Oxidation of Alcohols
– Primary and secondary alcohols are easily oxidized (Oxidation of Alcohols) by a variety of reagents, including chromium oxides, permanganate, nitric acid, and even household bleach (NaOCl, sodium hypochlorite).
– The choice of reagent depends on the amount and value of the alcohol.
– We use cheap oxidants for large-scale oxidations of simple, inexpensive alcohols.
– We use the most effective and selective reagents, regardless of cost, for delicate and valuable alcohols.
– Many of the traditional oxidants are based on chromium(VI) compounds.
– These chromium reagents are highly toxic, and they are difficult to dispose of properly.
– Chemists are gradually moving to less toxic oxidants.
– We will cover the traditional chromium reagents and their uses, and then we will survey the more environmentally friendly alternatives.
– Although this may seem like a bewildering array of oxidizing agents, all of them have an element (Cr, Cl, I, or S) in a high oxidation state bonded to oxygen.
– Moreover, they follow similar mechanisms, as illustrated by the reaction of hypochlorous acid (HOCl, from household bleach), with a secondary alcohol:
– The first step forms an intermediate in which the alcohol oxygen replaces one of the oxidant’s original bonds to oxygen.
– In the next step, a base (often water or other solvent) removes a proton from the carbinol carbon atom, giving it a double bond to oxygen, which leaves it oxidized.
– The oxidant leaves with fewer bonds to oxygen and one more pair of electrons, giving it a lower (reduced) oxidation state.
(A) Oxidation of Secondary Alcohols
– Secondary alcohols are easily oxidized to give excellent yields of ketones.
– The chromic acid reagent is often used for laboratory oxidations of secondary alcohols
– The chromic acid reagent is prepared by dissolving sodium dichromate (Na2Cr2O7) in a mixture of sulfuric acid and water.
– The active species in the mixture is probably chromic acid H2CrO4 , or the acid chromate ion, H2CrO4– .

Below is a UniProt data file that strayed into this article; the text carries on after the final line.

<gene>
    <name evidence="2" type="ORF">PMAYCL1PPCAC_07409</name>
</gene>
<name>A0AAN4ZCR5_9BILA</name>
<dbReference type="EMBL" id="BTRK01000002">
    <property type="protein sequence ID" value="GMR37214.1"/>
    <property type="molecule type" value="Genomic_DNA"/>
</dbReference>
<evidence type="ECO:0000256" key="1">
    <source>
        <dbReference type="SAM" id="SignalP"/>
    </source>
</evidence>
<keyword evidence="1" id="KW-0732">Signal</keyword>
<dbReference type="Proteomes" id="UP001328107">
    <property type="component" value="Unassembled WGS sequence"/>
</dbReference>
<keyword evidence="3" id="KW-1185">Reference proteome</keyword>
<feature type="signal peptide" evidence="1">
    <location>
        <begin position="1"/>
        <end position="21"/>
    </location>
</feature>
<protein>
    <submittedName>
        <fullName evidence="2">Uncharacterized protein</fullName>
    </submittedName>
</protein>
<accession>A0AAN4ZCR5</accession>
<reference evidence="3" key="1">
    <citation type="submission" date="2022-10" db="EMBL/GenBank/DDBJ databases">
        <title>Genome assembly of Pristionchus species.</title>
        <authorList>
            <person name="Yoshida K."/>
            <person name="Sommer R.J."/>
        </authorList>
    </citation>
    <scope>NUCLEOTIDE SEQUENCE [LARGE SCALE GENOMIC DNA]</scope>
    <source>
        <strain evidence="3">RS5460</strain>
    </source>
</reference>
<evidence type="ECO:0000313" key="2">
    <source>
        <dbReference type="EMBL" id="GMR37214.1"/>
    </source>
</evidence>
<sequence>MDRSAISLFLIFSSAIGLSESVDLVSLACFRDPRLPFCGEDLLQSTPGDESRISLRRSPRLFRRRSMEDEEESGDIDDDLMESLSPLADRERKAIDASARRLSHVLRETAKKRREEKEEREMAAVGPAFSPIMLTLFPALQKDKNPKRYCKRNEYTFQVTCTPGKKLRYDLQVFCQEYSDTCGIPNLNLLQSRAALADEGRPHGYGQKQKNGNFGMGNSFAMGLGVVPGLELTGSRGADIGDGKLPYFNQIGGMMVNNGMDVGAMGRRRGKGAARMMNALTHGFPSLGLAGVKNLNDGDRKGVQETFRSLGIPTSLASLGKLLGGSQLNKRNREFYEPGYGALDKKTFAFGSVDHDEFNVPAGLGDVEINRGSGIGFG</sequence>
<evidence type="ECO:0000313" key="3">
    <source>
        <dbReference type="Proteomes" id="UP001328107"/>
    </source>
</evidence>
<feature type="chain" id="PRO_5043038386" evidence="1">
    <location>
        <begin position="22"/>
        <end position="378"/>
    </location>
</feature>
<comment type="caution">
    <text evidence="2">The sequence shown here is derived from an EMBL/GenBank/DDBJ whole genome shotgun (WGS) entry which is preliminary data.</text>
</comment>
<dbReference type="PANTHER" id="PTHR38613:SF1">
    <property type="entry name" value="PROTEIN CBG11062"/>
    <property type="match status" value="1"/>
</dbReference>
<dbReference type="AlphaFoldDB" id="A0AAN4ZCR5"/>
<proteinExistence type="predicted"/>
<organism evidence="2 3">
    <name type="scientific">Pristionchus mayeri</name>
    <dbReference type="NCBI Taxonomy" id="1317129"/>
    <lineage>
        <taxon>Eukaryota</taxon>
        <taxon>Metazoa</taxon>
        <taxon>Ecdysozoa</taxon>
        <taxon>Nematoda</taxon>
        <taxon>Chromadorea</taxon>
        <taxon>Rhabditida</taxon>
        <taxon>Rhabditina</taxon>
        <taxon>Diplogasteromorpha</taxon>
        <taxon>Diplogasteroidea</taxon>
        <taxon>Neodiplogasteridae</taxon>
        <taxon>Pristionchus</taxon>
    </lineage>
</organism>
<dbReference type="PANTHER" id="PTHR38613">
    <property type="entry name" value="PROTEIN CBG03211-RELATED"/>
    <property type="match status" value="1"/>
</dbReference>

– Adding chromium trioxide CrO3 to dilute sulfuric acid achieves the same result
– The mechanism of chromic acid oxidation probably involves the formation of a chromate ester.
– Elimination of the chromate ester gives the ketone.
– In the elimination, the carbinol carbon retains its oxygen atom but loses its hydrogen and gains the second bond to oxygen
– The chromium(IV) species formed reacts further to give the stable reduced form, chromium(III).
– Both sodium dichromate and chromic acid are orange, but chromic ion (Cr3+) is a deep blue.
– One can follow the progress of a chromic acid oxidation by observing the color change from orange through various shades of green to a greenish blue.
– In fact, the color change observed with chromic acid can be used as a test for the presence of an oxidizable alcohol
(B) Oxidation of Primary Alcohols
– Oxidation of a primary alcohol initially forms an aldehyde.
– Unlike a ketone, however, an aldehyde is easily oxidized further to give a carboxylic acid.
– Obtaining the aldehyde is often difficult, since most oxidizing agents strong enough to oxidize primary alcohols also oxidize aldehydes.
– Chromic acid generally oxidizes a primary alcohol all the way to the carboxylic acid
– A better reagent for the limited oxidation of primary alcohols to aldehydes is pyridinium chlorochromate (PCC), a complex of chromium trioxide with pyridine and HCl.
– PCC oxidizes most primary alcohols to aldehydes in excellent yields.
– Unlike most other oxidants, PCC is soluble in nonpolar solvents such as dichloromethane (CH2Cl2) which is an excellent solvent for most organic compounds.
– PCC can also serve as a mild reagent for oxidizing secondary alcohols to ketones
(C) Resistance of Tertiary Alcohols to Oxidation
– Oxidation of tertiary alcohols is not an important reaction in organic chemistry.
– Tertiary alcohols have no hydrogen atoms on the carbinol carbon atom, so oxidation must take place by breaking carbon–carbon bonds.
– These oxidations require severe conditions and result in mixtures of products.
– The chromic acid test for primary and secondary alcohols exploits the resistance of tertiary alcohols to oxidation.
– When a primary or secondary alcohol is added to the chromic acid reagent, the orange color changes to green or blue.
– When a nonoxidizable substance (such as a tertiary alcohol, a ketone, or an alkane) is added to the reagent, no immediate color change occurs